There are a lot of variations to "how to properly drill a hole". A lot depends on the precision you need as far as the size and location of a hole. When you drill a hole in most anything its best to start with a center punch or a center drill. to maintain location. A center drill is a stubby drill with a bigger body and a smaller point on the tip. Machinists normally use these to locate holes. Then drill a pilot hole with a small bit. It seems that there are times when using several drill sizes to work up to the finished size works best. Yet there are other times when fewer sizes work best. Isay this because as you get to larger sizes with only a small amount of metal being removed, there is a tendancy for the bit to make a large chip and grab the drill...especially when breaking thru the other side of the metal. You see this less when you have the leverage of a drill press. When working with a hand drill, the resultant grab by the chip can be painful. I have an old gear reduction drill that will wrap your arms around each other. Some of the newer "brushless" drills are small but they can surprise you too. You kinda need to develop a feel for what the bit is doing, especially when it begins to break thru the other side of the part. Generally the larger the bit, the slower speed you use. Its ok to kinda pump the drill trigger to get real slow. Too much speed dulls bits quickly. If you want a round hole, there are ways to do it, but a two flute drill tends not to make real round holes...especially on thin steel. There are "core" drills and reamers that are made for finishing holes to rounder shapes and precision sizes. Drill your hole slightly undersize and then ream it or use a "core" drill. Obviously you will only need to do that when you are making something that requires some precision. The best thing I can say is to pay attention to the feel of what you are doing whether on a drill press or by hand. As an experiment, take a piece of thin sheet metal and drill a hole with a 1/2" bit and see how round it is. When a bit rubs while drilling (too much speed/too little pressure) it can work harden the metal and you can't figure why the bit quit drilling. I have found that if you take a cobalt/carbide air tool and grind slightly you can remove the work hardened area and then continue drilling. As I mentioned, it has a lot to do with developing a feel rather than just pushing as hard as you can. Try drilling two holes thru some thicker metal. Hand Drill one 1/2" and one 3/8".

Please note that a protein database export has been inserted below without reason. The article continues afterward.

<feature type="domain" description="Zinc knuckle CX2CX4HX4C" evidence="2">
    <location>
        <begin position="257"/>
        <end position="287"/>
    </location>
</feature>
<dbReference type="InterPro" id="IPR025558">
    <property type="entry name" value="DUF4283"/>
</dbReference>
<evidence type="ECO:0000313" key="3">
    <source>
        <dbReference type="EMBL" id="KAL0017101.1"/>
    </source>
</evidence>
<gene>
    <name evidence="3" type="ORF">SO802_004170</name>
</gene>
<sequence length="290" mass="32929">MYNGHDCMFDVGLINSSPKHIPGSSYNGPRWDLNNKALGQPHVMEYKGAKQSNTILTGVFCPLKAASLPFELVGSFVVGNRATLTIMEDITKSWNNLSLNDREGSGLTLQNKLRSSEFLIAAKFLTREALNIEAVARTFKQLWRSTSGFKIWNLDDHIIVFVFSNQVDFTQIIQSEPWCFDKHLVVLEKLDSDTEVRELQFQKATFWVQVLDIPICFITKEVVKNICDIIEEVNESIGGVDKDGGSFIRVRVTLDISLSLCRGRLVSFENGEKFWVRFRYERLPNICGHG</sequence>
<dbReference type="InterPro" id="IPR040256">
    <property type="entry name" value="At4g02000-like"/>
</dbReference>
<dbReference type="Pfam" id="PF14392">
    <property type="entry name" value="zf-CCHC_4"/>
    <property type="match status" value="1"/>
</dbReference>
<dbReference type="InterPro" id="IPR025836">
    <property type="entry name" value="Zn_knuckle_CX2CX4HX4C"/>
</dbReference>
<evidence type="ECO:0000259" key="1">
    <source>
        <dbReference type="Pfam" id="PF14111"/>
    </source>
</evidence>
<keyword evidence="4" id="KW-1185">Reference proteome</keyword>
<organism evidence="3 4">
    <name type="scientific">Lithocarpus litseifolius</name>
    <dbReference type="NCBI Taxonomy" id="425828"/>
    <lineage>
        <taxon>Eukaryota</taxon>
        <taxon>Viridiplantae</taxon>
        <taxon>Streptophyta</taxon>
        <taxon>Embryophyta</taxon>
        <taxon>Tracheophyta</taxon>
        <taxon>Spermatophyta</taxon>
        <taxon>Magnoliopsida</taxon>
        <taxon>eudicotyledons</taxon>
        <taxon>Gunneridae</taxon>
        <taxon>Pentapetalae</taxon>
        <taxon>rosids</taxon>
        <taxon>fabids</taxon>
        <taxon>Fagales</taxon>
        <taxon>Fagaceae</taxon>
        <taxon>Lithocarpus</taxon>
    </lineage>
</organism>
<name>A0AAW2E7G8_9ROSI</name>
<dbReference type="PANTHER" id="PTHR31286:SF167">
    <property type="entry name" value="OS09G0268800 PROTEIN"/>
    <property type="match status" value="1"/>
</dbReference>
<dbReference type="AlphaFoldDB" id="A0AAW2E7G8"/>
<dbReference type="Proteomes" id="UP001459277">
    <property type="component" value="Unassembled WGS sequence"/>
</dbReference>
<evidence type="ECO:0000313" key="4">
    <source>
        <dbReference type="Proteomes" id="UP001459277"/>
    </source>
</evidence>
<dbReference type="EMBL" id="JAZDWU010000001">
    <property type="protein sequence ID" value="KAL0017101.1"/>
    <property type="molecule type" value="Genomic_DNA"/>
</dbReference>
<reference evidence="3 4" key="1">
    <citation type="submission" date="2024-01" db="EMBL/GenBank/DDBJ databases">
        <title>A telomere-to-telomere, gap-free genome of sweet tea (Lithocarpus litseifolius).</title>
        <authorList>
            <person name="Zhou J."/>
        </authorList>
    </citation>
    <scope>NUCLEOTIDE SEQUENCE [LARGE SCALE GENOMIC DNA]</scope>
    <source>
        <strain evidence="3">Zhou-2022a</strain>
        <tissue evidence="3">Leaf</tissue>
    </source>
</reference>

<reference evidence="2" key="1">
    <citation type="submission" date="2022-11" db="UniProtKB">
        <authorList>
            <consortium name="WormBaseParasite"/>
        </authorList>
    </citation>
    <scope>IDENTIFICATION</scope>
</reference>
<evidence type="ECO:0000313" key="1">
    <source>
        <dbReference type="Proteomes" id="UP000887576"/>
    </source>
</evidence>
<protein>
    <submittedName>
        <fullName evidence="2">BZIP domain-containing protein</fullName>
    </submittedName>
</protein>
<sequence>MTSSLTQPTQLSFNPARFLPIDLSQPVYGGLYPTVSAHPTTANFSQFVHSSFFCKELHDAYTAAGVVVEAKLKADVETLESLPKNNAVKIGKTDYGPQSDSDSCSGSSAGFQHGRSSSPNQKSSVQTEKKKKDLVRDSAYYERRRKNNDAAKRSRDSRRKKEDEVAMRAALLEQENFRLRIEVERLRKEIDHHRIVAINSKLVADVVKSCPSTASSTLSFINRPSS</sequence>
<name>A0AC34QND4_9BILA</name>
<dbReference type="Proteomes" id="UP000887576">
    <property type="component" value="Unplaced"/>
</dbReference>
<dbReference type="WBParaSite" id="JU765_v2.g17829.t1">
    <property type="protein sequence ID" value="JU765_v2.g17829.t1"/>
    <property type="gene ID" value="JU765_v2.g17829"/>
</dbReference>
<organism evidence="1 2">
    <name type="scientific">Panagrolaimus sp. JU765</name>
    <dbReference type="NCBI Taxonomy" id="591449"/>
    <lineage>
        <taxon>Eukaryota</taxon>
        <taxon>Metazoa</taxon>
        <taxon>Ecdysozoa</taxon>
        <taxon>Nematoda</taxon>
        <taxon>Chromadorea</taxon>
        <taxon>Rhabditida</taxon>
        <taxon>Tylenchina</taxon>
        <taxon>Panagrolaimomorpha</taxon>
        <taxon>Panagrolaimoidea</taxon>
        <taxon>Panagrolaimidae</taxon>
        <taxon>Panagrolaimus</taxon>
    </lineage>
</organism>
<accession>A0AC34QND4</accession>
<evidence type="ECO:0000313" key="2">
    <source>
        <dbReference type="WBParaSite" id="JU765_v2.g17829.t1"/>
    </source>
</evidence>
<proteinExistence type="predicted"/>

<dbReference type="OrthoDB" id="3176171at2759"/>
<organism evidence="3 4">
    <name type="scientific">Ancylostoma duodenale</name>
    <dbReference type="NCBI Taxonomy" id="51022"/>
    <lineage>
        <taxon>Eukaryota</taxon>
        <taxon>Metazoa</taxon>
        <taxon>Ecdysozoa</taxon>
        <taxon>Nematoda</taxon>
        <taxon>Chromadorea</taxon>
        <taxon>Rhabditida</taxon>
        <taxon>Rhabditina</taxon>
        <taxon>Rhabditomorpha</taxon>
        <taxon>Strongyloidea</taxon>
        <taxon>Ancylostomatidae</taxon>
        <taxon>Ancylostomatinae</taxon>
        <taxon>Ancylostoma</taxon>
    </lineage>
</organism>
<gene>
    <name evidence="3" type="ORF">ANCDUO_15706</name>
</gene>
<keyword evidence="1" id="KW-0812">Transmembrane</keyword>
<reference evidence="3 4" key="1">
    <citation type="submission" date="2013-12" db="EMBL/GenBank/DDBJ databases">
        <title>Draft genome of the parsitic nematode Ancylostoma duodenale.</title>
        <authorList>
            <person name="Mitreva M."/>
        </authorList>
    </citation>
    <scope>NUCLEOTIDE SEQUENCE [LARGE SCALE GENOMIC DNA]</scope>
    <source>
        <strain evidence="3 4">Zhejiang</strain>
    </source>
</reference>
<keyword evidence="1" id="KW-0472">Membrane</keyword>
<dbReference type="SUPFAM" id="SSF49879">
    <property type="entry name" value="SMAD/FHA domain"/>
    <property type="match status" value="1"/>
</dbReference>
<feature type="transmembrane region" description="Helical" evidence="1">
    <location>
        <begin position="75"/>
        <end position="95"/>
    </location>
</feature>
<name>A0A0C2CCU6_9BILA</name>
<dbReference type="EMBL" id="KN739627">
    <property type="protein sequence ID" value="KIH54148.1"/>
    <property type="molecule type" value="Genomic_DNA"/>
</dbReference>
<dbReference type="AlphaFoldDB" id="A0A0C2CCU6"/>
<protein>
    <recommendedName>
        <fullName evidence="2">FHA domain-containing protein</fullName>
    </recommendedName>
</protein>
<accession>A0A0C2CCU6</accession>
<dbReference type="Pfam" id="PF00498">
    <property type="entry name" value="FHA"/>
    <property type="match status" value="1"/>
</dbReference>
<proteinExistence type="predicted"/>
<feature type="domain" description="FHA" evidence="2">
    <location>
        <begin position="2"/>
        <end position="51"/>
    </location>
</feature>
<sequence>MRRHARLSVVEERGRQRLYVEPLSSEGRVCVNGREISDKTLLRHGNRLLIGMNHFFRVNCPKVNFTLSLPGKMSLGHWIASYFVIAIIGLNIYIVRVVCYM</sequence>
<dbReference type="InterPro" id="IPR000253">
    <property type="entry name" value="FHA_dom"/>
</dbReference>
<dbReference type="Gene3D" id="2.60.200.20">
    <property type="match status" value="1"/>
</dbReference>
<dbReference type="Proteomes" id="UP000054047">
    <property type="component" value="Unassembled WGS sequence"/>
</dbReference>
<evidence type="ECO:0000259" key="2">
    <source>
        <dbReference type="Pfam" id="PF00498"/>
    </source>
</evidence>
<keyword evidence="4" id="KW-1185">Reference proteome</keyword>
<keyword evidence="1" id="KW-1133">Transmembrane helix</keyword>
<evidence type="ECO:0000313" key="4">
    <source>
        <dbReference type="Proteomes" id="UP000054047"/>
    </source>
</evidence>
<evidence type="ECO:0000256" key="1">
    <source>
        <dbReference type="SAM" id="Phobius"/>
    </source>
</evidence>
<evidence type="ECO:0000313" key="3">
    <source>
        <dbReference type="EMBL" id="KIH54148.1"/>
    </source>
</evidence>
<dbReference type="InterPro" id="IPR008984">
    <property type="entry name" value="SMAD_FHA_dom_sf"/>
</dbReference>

Now take a 5/8 drill and try to finish drill each of those two holes. Often you will find the one removing the least metal will tend to grab more than the one removing more metal. You don't want too much metal but too little can be a problem also. Not sayin it will happen every time, but just think about it when you are having problems with grabbing and breaking drills. Don't waste your money buying the gold coated drills at Harbor Freight....waste of money. I have had decent results with HF Cobalt drills. Just catch them when they have the blue tag and use the 20% coupons. I think you end up paying about $70/$80 then. Their "Demling" drills will do a decent job on larger
    holes for the price...just watch the video that was posted above on "Drill Sharpening".
     
  27. ekimneirbo
    Joined: Apr 29, 2017
    Posts: 189

    ekimneirbo
    Member
    from Brooks Ky

    You might want to check out the drill that HF sells for tight spaces. For the price its handy for those occassional tight spots. You can also get air drills that are very compact. There are cheap ones and expensive ones, but they all are handy when you are in a tight spot.
     
  28. 19Fordy
    Joined: May 17, 2003
    Posts: 6,309

    19Fordy
    Member

    Ok. Now it's time to learn how to true and dress a grinding wheel prior to drill bit sharpening.
    You Tube videos are available.
    Not trying to start a war but sharpening drills on a belt sander is a last resort, only if
    you don't have a good grinding wheel.
     
  29. DDDenny
    Joined: Feb 6, 2015
    Posts: 11,667

    DDDenny
    Member
    from oregon

    Did that once......only once!
     
  30. Drill point angle, Drill point angle, speed. Speed kills.
    not everyone has a hardness tester, a good tip is strike the material with a file.
    Generically the answer is hard shit is 135 and soft material is 118